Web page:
The morning that he had Homerus between his teeth and I thought Homerus had used up all of his nine lives, I had a serious problem. What to do with a dog that is not happy amongst so many cats and regularly gets into fights with them? I seriously thought of sending him to the next world, because where would I find a new home for this dog on an island where it is common sense to leave cats and dogs to make their own life?
The third dog, Rockie, sleeps, eats, dreams, plays and even mounts the cats, as if there is no difference between a cat and a dog. His only problem is that he finishes his dinner as fast as a vacuum cleaner, gives a big burp and wants to continue his dinner at the cats plate. Cats do not eat at such a high speed. So I try to teach Rockie not to finish the cats dinners as well. But I have to stay close, in order to save the cats food.
However, Albino was saved by Homerus Wiggle. The morning after the incident, he came back, carefully and in one piece, wiggling his tail furiously. So I postponed my decision about Albino, but I sternly told him that from now on he is on probation. For now he seems to understand.
I really got upset by what happened. It was a day you were cursing all the animals and asking yourself why you took them in. On Sunday morning, peace seemed to be restored. I gave the cats their food and counted the colours, my way of seeing if everybody is present: 2 big grey ones and 2 small ones, 3 ginger ones and one small ginger, 2 white-grey ones, 1 white with black, 1 black with white, 1 all colours and the 2 cats that live indoors (and get fed indoors). Everybody was there, until I counted 3 grey-whites. Something was wrong. Then I saw a white-ginger cat, a variety of colours we do not have. And then suddenly a large column of unknown cats marched into our field. HELP!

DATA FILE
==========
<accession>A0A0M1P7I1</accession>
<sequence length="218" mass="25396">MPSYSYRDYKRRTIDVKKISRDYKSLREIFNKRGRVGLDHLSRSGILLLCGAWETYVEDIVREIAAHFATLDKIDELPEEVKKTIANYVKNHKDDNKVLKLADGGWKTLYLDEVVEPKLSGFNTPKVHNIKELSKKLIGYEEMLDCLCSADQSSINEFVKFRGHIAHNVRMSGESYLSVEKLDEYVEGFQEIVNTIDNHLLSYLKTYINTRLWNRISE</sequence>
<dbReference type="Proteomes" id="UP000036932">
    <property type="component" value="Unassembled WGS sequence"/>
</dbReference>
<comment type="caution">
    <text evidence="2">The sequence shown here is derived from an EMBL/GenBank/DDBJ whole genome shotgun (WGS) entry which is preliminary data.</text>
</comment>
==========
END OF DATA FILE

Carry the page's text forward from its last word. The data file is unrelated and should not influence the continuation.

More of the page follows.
It was the cats from the neighbouring hotel, who are abandoned, since the hotel is closed. I was happy to see that the food was finished, so they did not see that they missed a good dinner. When they didn't get any attention from me (I really tried to ignore them, which was very very hard) they went back to where they came from.
This summer the hotel had 26 cats! And when I asked the manager what he was going to do with them during the winter, he answered: "They will have to look after themselves. The strong ones will survive." Gggggrrrfffffff. Because I know where the cats can survive, but no way will I open a hotel-cat-asylum. Last year I already took their remaining 3 cats. 3 is a reasonable number. But 26?!
It is awful here at this time of year. Everywhere you see cats and dogs looking for food and a new home. I try not to look and not to think. Yesterday I even saw a fox sitting next to 2 cats. The Greeks still have to learn a lot about getting along with domestic animals. And I have to harden up and learn to deal with them. If a dog trainer has some advice for me concerning Albino, I'd be very glad. I have no idea how to deal with dogs, I am more of a cat woman. I'd better not tell you the story of how I ended up with 3 dogs.
Copyright © Smitaki 2006